professionals to attend training events, and generally serve as sustainable agriculture resources in their state.

Education & Outreach Initiatives

Establishing a 4-H Pollinator Ambassador Program in Nevada PT 2

An Extension team across Nevada will explore how best to develop a Youth Pollinator Ambassador project through attending national training with some youth ambassadors, develop workshops and provide two statewide tours for youth. The goal is to educate and develop interest in youth in the needs of their natural environment and encourage them to educate others about these needed sustainable practices.


The 4-H Pollinator Ambassador Program team included: Lindsay Chichester, Katelyn Brinkerhoff, Jessica Gardner, Rachel McClure, Sarah Chvilicek, Kelsey Conklin, Carrie Stark, Lori Leas, Kenny Haack-Damon, and Anay Gomes.

After gaining education on youth pollinator projects in the country and holding workshops, the 4-H Pollinator Ambassador Program Team ran two state-wide tours. One focused on pollinators and pollinator habitats in the northern part of the state, and the other focused on the southern part. Program participants will be encouraged to attend both tours but will be expected to attend at least one. The northern area pollinator tour occurred on July 2024, 2023. The southern area pollinator tour occurred on October 5-8, 2023.

Outcomes and impacts:

Our extension team and the 11 pollinator ambassadors received the two-day northern and southern area roadshows very well. They were able to better understand different growing conditions, plant breeding and selection, pollinator habitat, beekeeping, seed saving, and more. After the tours the youth engaged in public events to provide education on what they learned.

The programs were extensive and life-changing for the youth. Youth who participated in the pollinator program indicated their interest in learning science, educating others, and making changes in the community increased significantly. The attendees learned new things in science (88%), Talked about how science can be used to solve everyday problems (75%), and shared a science project with others (88%) (survey n=8). 75% of those surveyed said they were interested in advocating for agricultural issues that impact the world, and 50% were interested in learning more about food production. The youth were 15 to 18 years old, and 63% were from an urban area with over 50,000 people.  The long-term impacts that are in effect.


Western States Agrivoltaics

Develop a tour of western state agrivoltaic research and demonstration sites to learn the discoveries occurring in agrivoltaics and what can be done in Nevada.


The Western SARE Grant funded a Western States Agrivoltaics Tour of operations and research in Arizona, California, Colorado and Oregon.  Misha Allen toured ten sites ranging in size from a small Elementary School site plot to a sprawling utility-scale operation with over 3,200 acres.  This demonstrated the scalability of agrivoltaic operations:  shared land use projects incorporating agriculture, solar, and wildlife conservation exist and are feasible at a utility-scale.  Such shared land use projects require different operations and management approaches – not harder, just different – deviating from the solar industry’s standard models. THis project was funded by the 2020 grant too.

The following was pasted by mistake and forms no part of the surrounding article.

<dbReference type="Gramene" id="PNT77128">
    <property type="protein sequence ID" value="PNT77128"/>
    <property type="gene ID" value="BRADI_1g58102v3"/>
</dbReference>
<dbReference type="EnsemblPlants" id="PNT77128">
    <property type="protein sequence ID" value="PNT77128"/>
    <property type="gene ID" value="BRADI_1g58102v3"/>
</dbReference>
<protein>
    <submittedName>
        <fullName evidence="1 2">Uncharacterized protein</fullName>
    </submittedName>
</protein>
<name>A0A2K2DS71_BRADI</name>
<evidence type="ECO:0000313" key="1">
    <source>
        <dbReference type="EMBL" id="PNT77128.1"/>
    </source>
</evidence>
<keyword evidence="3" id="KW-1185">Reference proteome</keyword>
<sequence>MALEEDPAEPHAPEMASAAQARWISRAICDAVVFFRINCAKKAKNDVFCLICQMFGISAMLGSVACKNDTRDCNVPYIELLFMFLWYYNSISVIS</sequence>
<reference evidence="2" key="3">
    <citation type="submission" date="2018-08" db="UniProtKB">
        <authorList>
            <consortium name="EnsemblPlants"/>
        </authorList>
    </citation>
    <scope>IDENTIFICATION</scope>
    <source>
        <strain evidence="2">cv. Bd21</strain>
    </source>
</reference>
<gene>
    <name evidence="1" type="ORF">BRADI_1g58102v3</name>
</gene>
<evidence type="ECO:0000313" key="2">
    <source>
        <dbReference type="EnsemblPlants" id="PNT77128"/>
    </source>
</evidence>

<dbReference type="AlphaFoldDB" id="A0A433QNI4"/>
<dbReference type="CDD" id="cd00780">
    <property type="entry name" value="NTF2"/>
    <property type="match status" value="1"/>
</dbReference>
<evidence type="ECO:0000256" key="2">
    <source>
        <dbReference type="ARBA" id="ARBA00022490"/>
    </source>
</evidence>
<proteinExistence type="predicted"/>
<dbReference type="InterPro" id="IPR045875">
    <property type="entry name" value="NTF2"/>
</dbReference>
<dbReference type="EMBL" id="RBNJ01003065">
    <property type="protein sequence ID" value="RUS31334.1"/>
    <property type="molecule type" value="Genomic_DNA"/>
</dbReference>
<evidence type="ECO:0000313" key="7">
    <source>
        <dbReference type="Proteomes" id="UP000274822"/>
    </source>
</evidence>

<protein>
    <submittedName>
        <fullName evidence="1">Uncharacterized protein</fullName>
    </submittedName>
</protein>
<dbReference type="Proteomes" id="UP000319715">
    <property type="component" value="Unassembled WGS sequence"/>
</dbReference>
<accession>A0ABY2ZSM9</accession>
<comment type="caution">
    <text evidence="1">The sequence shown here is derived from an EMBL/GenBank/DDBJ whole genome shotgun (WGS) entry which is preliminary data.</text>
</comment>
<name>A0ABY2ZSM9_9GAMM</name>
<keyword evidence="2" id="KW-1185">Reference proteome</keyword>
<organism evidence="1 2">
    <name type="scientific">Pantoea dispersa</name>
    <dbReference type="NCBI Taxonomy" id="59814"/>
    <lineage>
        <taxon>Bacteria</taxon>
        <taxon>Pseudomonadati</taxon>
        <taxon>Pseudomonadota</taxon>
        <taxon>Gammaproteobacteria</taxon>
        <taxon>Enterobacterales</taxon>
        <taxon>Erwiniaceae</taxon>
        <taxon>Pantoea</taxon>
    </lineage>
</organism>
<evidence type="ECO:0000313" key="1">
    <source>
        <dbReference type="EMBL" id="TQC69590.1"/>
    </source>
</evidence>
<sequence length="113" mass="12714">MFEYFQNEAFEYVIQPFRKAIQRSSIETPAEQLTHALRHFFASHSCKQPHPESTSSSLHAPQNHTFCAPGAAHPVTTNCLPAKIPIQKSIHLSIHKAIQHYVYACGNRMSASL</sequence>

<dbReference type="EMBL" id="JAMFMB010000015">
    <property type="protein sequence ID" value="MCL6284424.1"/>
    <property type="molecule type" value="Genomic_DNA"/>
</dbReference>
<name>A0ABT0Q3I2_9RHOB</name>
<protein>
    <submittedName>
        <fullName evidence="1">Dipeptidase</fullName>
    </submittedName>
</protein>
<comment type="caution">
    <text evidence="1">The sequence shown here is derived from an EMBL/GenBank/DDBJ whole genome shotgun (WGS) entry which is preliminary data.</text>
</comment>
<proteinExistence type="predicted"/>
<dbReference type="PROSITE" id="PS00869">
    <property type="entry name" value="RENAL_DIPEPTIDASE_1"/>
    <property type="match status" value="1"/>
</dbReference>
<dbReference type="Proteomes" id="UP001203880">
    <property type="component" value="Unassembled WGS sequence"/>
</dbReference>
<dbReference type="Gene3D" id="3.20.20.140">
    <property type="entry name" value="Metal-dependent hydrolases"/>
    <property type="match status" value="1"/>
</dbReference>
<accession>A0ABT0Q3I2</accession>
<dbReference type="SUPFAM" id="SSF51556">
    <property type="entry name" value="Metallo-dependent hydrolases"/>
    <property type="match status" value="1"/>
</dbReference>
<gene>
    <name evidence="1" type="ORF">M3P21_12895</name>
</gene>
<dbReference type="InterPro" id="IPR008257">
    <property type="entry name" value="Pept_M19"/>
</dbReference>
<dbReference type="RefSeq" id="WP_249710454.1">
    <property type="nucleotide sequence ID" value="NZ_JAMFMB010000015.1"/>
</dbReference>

Outcomes and impacts:

Discussions with the researchers and scientists at the toured sites informed current research needs:

  • AVS on Public Lands – can inexpensive land leases increase new ag producers in the industry?  Can it increase agricultural acreage under production?  Can it increase the quantity of ag products for consumption and use?
  • Community Benefit Agreements – how to leverage them with large projects to contribute to community sustainability
  • What does the solar industry need to adapt its business operation and management models to accommodate shared land use strategies like agrivoltaics?

As a result, two publications were developed for public education:

  • Allen, M.  (2023).  Agrivoltaics – Revisioning Solar in Nevada.  University of Nevada, Reno Extension Informational Publication.  Reno, NV.  IP-23-02.
  • Allen, M.  (Submitted 09/2023).  Agrivoltaics Potential in Nye County and Nevada.  University of Nevada, Reno Extension Fact Sheet.  Reno, NV.  FS-xx-xx.

The learnings were shared through four presentations to 81 participants:

  • Two presentations provided to Nye County Planning Department and Natural Resources Department administrators as they develop policy to address the influx of solar permit applicants on private and public lands
  • One presentation to California State University, San Luis Obispo NR310 Global Climate Change students
  • One presentation to University of Nevada Reno Engineering Department Faculty – potential AVS research collaboration emerged

Learning materials and technical assistance pertaining to agrivoltaics has been provided to Esmeralda County, Duckwater Shoshone Tribe, Duck Valley Shoshone-Paiute Tribes, and a community in Clark County.  Misha’s knowledge gained through this grant have been critical to educating and guiding my county and communities across the state.

Rangeland Work Professional development

To provide professional development to agricultural professionals, research scientists, agronomists, government agencies, Non-profit organizations, and farmer/producers. These opportunities will provide opportunities for agricultural professionals to provide education and outreach in sustainable agricultural practices in a variety of climes and locales.